There is one constant that remains steadfast and true; no matter the season: our God. When life seems rather chaotic and out of sorts, there is One who does not change. I pray we lean on this never-changing presence to guide us through seemingly challenging times.

Lord God – your creation is so amazing. Only You could design a field of sunflowers to take our breath away. Yet, we know that even their beauty is short-term. I pray Your constant presence encourages us to lean on You every day, especially when the world may not always make sense. Amen.

Blessings –


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It’s Your Name

my name isMon., Aug. 7, 2017

Exodus 33:17 – The Lord said to Moses, “I will do exactly what you have asked. I am pleased with you. And I know your name. I know all about you.”

Within three weeks, my personal identity was compromised twice.

The first time, a person who represented themselves as me contacted a church treasurer and requested almost $20,000 to be wire transferred to an out-of-state account. Unfortunately, both the church and I were compromised. Please be aware that internet scams can happen to anyone.

Then, Rick and I took some kids on a youth mission trip. One day, our work site was a transitional living situation. We had both of our vehicles at the job site. We believe sometime during the day a bag of mine was stolen from inside of my car. We had been in and out of our vehicles all day, getting tools, water and other things. We let our guard down and did not keep our vehicles locked. This bag contained nearly every piece of my personal identification, except my passport. All gone.

I have heard people shared stories of when they or someone they know had their identity stolen. It can be very unsettling to have strangers infringe on your private life. For about a week, I carried an old wallet with basically nothing inside. It still remains a stripped-down version of the fat one that disappeared while on mission trip.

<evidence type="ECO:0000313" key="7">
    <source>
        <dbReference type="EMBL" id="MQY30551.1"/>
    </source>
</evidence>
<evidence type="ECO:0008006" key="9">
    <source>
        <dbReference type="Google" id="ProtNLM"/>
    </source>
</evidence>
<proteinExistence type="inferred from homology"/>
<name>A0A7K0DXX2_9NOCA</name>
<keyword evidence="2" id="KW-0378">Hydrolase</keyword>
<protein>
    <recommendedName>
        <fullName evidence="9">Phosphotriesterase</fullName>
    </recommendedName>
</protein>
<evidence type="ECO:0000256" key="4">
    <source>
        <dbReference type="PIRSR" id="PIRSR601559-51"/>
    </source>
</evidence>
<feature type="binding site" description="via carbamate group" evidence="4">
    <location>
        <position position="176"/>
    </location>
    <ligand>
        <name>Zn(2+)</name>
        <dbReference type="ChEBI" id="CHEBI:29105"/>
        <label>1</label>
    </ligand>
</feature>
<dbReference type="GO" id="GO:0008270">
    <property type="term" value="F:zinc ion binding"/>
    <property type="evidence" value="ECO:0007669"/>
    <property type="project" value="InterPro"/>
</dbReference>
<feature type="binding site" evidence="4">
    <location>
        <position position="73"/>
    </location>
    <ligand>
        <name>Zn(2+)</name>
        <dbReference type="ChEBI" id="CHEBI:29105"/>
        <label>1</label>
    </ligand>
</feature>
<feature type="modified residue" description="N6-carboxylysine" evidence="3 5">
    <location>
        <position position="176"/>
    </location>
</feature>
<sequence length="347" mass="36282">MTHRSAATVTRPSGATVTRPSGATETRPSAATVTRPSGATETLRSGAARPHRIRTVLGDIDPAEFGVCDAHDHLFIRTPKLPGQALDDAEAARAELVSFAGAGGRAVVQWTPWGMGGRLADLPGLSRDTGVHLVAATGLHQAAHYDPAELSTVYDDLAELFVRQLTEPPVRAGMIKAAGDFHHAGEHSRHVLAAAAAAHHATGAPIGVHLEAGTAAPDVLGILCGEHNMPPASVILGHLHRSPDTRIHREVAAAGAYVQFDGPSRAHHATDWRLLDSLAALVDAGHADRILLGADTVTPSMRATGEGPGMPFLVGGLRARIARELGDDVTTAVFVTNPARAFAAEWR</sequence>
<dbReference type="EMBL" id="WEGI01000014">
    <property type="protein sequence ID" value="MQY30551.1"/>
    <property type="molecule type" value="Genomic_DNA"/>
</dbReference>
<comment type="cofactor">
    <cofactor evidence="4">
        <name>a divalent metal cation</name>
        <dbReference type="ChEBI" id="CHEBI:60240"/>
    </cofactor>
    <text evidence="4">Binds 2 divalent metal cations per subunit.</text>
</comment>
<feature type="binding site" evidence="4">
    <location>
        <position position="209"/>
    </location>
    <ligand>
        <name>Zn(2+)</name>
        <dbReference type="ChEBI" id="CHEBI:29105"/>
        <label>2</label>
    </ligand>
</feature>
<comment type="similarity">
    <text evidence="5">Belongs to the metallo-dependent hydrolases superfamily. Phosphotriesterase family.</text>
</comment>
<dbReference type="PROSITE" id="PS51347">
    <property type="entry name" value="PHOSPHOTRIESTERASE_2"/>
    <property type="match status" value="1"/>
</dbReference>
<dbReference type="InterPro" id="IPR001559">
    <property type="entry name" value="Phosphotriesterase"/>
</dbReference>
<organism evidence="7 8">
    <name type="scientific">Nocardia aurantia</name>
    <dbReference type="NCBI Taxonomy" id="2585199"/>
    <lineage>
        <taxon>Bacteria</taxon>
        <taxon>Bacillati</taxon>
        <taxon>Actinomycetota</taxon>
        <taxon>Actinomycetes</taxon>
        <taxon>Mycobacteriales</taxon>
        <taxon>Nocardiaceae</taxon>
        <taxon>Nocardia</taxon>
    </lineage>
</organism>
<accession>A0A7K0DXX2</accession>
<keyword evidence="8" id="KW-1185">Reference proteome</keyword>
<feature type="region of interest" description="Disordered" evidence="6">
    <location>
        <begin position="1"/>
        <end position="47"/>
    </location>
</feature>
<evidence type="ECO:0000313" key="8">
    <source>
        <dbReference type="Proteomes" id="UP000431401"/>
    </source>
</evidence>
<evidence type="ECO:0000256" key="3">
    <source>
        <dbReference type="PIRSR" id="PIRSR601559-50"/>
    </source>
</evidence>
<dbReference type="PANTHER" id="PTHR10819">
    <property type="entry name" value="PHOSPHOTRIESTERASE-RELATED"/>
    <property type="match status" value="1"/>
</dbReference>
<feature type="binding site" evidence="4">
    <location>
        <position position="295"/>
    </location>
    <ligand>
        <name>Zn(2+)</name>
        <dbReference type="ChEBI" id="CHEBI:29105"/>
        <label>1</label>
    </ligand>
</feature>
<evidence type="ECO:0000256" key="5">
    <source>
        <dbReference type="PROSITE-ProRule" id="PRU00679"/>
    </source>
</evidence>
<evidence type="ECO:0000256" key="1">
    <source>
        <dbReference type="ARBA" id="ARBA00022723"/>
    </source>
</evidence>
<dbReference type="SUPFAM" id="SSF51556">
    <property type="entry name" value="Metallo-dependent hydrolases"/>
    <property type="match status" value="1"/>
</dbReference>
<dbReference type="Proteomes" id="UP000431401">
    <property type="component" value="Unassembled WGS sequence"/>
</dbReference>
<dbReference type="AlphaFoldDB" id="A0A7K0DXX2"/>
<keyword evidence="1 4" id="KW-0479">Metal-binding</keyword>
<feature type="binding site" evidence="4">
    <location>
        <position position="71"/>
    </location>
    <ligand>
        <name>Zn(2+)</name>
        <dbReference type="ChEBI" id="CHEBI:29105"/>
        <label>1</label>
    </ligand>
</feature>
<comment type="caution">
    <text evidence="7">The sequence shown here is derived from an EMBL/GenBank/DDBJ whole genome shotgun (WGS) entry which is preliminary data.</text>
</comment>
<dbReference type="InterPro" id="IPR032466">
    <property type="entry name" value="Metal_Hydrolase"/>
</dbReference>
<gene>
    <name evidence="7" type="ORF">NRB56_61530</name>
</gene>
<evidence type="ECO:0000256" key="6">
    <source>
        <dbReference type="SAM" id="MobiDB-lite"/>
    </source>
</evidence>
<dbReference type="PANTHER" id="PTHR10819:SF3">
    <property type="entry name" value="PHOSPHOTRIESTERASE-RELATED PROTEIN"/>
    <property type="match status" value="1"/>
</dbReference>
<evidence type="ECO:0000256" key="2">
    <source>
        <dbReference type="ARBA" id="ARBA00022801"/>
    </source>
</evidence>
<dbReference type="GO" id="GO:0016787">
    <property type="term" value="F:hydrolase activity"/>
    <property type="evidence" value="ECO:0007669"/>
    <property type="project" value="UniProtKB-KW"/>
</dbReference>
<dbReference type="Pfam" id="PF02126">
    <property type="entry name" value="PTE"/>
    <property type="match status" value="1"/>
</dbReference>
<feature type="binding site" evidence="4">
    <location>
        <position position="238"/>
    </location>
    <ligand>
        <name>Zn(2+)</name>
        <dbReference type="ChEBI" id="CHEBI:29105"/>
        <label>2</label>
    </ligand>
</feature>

There are very few things we can truly call our own. Our name is one of them.  Several years ago, a man who was a coach at the time for the University of Wisconsin-Madison spoke at the church I was serving. He talked about how there are very few things in life unique to us. One of these things is our name. He challenged us to respect our name, the tradition by which we were named and honor those who named us.

Since my identity has been compromised, I have been thinking about the value of my name. How easily can someone can foil themselves as me. Does this compromise what I stand for and how I conduct myself? What does my name stand for when others hear my name? What is God saying to me through this?

When the Northern Kingdom of Israel was captured by the Babylonians, King Nebuchadnezzar had the best looking, most educated and informed, quick and qualified people brought back to Babylon. He wanted the Israelites to become integrated into Babylonian culture. For this to happen, he chose Israelite leaders to become influencers with the other Israelite people. Among those chosen were Daniel, Hananiah, Mishael and Azariah. All four received new names; names which reflected a Babylonian heritage. Yet, the Babylonians had a hard time calling Daniel by his new name, Belteshazzar. It was difficult for them to separate the man from his original Jewish name, Daniel.

It is easy for us to become clear about who we are: what defines us and the call of God in our lives. It is easy for us to lose our identity, either willingly or unwillingly, with culture. We value other’s opinions of what we stand for and how we conduct ourselves. At the end of the day, we consistently fail each other because, well, we cannot be perfect.

Yet, God always knows who and whose we are. God knows everything about us: what we are proud of, what makes us happy and sad, what disappointments we struggle with. God knows our name and what we stand for, even if we struggle with this at times. When we are displeased with ourselves, God finds many things of which to be pleased in us.

Over time, I am recreating the pieces of my identity. At the same time, I am cautiously listening for God’s voice in my life. I know my identity is safe and sound in God’s kingdom.

Lord God – thank you for calling us as your own. Thank you for knowing more about us than we know about ourselves. May we be assured our identity in you is never questioned, but always safe and sound. Amen.

Blessings –